Active faulting, submarine surface rupture and seismic migration along the Liquiñe‐Ofqui fault system, Patagonian Andes
|Author(s)||Villalobos Angelo1, Vargas Easton Gabriel1, Maksymowicz Andrei2, Ruiz Sergio2, Lastras Galderic3, de Pascale Gregory P.1, Agurto‐detzel Hans4|
|Affiliation(s)||1 : Departamento de Geología, Facultad de Ciencias Físicas y MatemáticasUniversidad de Chile Santiago, Chile
2 : Departamento de Geofísica, Facultad de Ciencias Físicas y MatemáticasUniversidad de Chile Santiago ,Chile
3 : Grup de Recerca Consolidat en Geociències MarinesUniversitat de Barcelona Barcelona, Spain
4 : Université Côte d'Azur, IRD, CNRS, Observatoire de la Côte d'Azur, Géoazur Nice ,France
|Source||Journal Of Geophysical Research-solid Earth (2169-9313) (American Geophysical Union (AGU)), 2020-09 , Vol. 125 , N. 9 , P. e2020JB019946 (26p.)|
|WOS© Times Cited||9|
The intra‐arc Liquiñe‐Ofqui Fault System (LOFS) is an active transpressive fault zone located in the Patagonian Andes of Chile. In 2007, a seismic sequence occurred in the Aysén Fjord region of Chilean Patagonia along the LOFS, with a Mw 6.2 main earthquake that triggered dozens of landslides, some of which induced tsunami waves that caused severe damage and casualties. Through the analysis of high‐resolution seismic reflection and bathymetric data, we identify six submarine faults cutting the late‐Quaternary postglacial sedimentary infill of the fjord. The most conspicuous are the dextral‐normal NE‐SW‐striking Quitralco fault (QF) and the N‐S striking strike‐slip Río Cuervo (RCF) and Punta Cola faults (PCF). Our paleoseismological analysis reveals at least seven paleo‐landslide events buried in the fjord sediments, that were triggered by local paleoearthquakes, which occurred since local ice‐sheet retreat, i.e. ca. 12 kyrs. By combining tectonic observations with local seismicity data, we propose a seismotectonic model for the evolution of the 2007 seismic sequence where three structures were progressively activated from the depth towards the upper continental crust, causing surface rupture along the PCF and with earthquakes (i.e. partial ruptures along other faults). Because the other faults did not rupture to the seafloor they remain important sources of seismic hazard. Thus, the last seismic sequence was a consequence of a stress transfer from the lower‐ductile towards the upper‐brittle continental crust, close to the triple junction of the Nazca, South American and Antarctica Plates. Our results emphasize on the potential synergies between multiple geological and geophysical methods to assess complex events.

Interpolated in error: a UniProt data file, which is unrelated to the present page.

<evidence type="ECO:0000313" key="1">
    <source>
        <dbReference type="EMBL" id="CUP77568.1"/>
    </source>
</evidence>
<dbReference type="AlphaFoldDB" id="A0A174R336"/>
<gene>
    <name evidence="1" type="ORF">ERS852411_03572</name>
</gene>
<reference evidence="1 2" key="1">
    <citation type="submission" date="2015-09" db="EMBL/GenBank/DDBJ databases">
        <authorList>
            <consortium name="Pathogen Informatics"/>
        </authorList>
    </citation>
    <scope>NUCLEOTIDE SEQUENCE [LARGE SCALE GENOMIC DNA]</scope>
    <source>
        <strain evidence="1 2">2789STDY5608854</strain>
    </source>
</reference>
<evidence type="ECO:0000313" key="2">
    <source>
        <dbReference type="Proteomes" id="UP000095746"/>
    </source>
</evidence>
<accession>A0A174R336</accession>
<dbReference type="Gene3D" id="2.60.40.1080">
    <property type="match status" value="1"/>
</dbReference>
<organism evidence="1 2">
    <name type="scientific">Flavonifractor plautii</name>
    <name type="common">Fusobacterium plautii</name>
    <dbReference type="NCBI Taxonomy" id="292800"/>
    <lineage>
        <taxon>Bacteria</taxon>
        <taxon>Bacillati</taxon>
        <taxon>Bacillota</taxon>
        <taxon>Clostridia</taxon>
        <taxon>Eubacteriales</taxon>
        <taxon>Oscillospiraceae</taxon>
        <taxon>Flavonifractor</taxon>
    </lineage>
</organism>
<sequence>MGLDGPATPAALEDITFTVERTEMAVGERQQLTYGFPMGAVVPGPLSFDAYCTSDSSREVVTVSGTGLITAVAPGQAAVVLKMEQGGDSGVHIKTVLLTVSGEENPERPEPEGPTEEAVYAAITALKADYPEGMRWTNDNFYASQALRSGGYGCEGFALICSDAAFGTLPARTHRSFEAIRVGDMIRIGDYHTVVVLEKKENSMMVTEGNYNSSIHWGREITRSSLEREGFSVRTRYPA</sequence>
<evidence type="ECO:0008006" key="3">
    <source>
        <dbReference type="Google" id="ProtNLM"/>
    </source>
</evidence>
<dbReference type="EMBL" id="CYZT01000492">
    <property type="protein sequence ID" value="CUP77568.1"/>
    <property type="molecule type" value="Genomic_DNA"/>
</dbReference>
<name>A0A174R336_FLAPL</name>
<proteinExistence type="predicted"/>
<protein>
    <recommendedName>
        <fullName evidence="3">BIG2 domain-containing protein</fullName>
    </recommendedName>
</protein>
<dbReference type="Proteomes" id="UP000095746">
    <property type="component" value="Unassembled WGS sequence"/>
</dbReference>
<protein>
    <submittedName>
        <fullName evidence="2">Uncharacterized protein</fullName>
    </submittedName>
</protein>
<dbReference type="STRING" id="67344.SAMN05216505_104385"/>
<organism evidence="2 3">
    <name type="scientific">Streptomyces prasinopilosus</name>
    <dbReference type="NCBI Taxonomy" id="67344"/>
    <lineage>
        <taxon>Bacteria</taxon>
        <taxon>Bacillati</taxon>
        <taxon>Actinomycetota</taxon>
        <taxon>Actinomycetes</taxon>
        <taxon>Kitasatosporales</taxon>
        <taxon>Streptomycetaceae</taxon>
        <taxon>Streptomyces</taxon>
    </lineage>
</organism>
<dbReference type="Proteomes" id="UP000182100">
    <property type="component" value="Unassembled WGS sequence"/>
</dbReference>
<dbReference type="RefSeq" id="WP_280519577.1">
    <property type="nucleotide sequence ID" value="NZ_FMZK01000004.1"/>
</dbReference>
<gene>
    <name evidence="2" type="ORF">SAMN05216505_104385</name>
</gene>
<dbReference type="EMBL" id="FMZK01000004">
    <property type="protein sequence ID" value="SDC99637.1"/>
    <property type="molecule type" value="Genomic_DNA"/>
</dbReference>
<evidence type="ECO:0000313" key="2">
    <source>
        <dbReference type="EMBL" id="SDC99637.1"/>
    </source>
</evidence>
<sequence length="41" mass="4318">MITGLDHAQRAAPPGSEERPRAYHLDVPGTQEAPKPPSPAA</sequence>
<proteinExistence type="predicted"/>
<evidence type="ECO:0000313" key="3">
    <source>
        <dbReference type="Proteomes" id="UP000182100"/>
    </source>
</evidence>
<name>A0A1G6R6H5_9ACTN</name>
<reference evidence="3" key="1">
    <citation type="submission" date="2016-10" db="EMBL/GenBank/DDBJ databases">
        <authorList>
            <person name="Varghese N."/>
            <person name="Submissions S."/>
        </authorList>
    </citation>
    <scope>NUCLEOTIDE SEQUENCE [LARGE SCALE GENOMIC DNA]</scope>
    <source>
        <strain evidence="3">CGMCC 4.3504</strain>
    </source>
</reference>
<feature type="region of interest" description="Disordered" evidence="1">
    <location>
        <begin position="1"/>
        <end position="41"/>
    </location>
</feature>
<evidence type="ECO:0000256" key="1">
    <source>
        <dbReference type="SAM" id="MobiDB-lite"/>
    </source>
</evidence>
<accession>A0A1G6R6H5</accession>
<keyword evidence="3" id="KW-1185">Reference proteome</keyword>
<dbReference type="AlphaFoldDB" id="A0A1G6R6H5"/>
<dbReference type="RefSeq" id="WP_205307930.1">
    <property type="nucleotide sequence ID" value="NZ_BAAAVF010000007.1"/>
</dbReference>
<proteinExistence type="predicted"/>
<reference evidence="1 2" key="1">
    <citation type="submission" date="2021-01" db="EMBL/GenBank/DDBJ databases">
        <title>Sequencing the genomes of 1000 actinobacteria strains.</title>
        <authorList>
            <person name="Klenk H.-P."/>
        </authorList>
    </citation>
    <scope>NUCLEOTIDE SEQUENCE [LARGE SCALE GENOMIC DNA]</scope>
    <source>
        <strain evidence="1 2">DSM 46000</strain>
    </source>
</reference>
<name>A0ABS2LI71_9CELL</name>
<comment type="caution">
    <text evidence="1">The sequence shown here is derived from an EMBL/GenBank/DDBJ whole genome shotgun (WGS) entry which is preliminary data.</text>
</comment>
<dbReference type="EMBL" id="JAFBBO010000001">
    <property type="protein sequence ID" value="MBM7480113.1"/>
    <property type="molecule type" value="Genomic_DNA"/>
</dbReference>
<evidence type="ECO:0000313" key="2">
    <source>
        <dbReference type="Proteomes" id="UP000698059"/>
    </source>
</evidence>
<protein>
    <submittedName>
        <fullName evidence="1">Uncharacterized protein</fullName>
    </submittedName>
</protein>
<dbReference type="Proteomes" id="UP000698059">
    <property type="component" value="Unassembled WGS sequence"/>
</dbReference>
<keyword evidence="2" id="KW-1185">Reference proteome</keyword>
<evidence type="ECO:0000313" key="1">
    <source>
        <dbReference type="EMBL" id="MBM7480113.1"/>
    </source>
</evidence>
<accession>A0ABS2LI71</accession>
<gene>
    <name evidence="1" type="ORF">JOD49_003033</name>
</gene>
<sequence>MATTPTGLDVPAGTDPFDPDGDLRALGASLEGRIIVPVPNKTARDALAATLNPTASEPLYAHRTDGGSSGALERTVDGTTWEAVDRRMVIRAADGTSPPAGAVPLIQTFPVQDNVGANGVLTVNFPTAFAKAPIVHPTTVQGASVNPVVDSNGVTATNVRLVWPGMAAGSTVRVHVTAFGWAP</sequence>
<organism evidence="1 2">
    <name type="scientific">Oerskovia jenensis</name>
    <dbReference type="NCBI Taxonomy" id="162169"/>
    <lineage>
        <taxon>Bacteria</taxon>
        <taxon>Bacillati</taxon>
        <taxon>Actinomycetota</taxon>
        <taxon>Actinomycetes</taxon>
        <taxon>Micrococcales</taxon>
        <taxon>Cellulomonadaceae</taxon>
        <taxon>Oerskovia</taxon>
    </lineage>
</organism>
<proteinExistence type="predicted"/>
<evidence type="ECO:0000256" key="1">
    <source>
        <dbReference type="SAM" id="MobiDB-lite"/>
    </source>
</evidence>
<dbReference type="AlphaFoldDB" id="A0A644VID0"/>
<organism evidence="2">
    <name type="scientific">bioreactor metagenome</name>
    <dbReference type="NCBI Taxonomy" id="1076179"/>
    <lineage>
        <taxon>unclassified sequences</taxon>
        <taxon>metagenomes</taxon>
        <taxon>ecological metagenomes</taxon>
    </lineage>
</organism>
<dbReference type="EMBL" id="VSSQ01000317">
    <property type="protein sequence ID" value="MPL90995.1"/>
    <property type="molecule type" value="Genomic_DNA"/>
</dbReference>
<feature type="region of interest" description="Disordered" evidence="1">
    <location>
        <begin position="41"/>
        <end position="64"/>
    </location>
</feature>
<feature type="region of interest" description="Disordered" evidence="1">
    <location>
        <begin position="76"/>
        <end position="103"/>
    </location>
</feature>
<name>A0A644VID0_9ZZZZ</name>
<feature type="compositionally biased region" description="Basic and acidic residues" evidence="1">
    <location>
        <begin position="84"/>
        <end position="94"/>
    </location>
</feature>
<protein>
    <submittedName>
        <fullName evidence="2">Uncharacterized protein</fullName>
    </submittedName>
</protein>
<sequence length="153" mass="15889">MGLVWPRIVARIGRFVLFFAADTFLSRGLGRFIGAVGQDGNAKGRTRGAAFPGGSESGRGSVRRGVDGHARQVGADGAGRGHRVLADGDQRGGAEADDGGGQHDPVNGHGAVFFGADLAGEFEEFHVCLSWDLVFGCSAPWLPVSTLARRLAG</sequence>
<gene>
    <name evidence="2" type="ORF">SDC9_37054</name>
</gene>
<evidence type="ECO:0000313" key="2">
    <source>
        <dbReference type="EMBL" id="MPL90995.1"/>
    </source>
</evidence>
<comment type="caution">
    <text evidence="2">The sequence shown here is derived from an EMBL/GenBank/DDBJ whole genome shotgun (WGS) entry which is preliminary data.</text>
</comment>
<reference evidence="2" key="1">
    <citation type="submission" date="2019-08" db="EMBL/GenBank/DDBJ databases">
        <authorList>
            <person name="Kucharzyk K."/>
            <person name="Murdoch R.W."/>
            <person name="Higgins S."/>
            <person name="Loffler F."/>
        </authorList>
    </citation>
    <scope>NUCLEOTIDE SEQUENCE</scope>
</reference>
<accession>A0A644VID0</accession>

Plain Language Summary
When crustal faults rupture, the energy released are the earthquakes we feel at the surface of the Earth. Recent studies along strike‐slip faults, demonstrate that these phenomena are often not only related to a single fault, but instead take place along several faults like was seen in the 2016 Kaikoura earthquake in New Zealand. Using novel high‐resolution seismic reflection imagery and bathymetric data together with the reanalysis of local seismicity, we show (i) multiple active faults in the Aysén Fjord area along the Liquiñe‐Ofqui fault system in the Patagonian Andes, (ii) several of these faults were activated during the last 2007 seismic sequence and one of them (the Punta Cola fault), ruptured to the surface causing a Mw 6.2 earthquake that generated massive landslides and local tsunami, (iii) mapping of similar landslides in the fjord sediments demonstrates similar events occured at least seven times since the last ice‐sheet retreat in the area, i.e. in the last 12,000 years. This demonstrates the necessity for including the possibility of complex ruptures involving multiple faults regarding seismic hazard assessment along crustal faults, especially for faults near populated areas.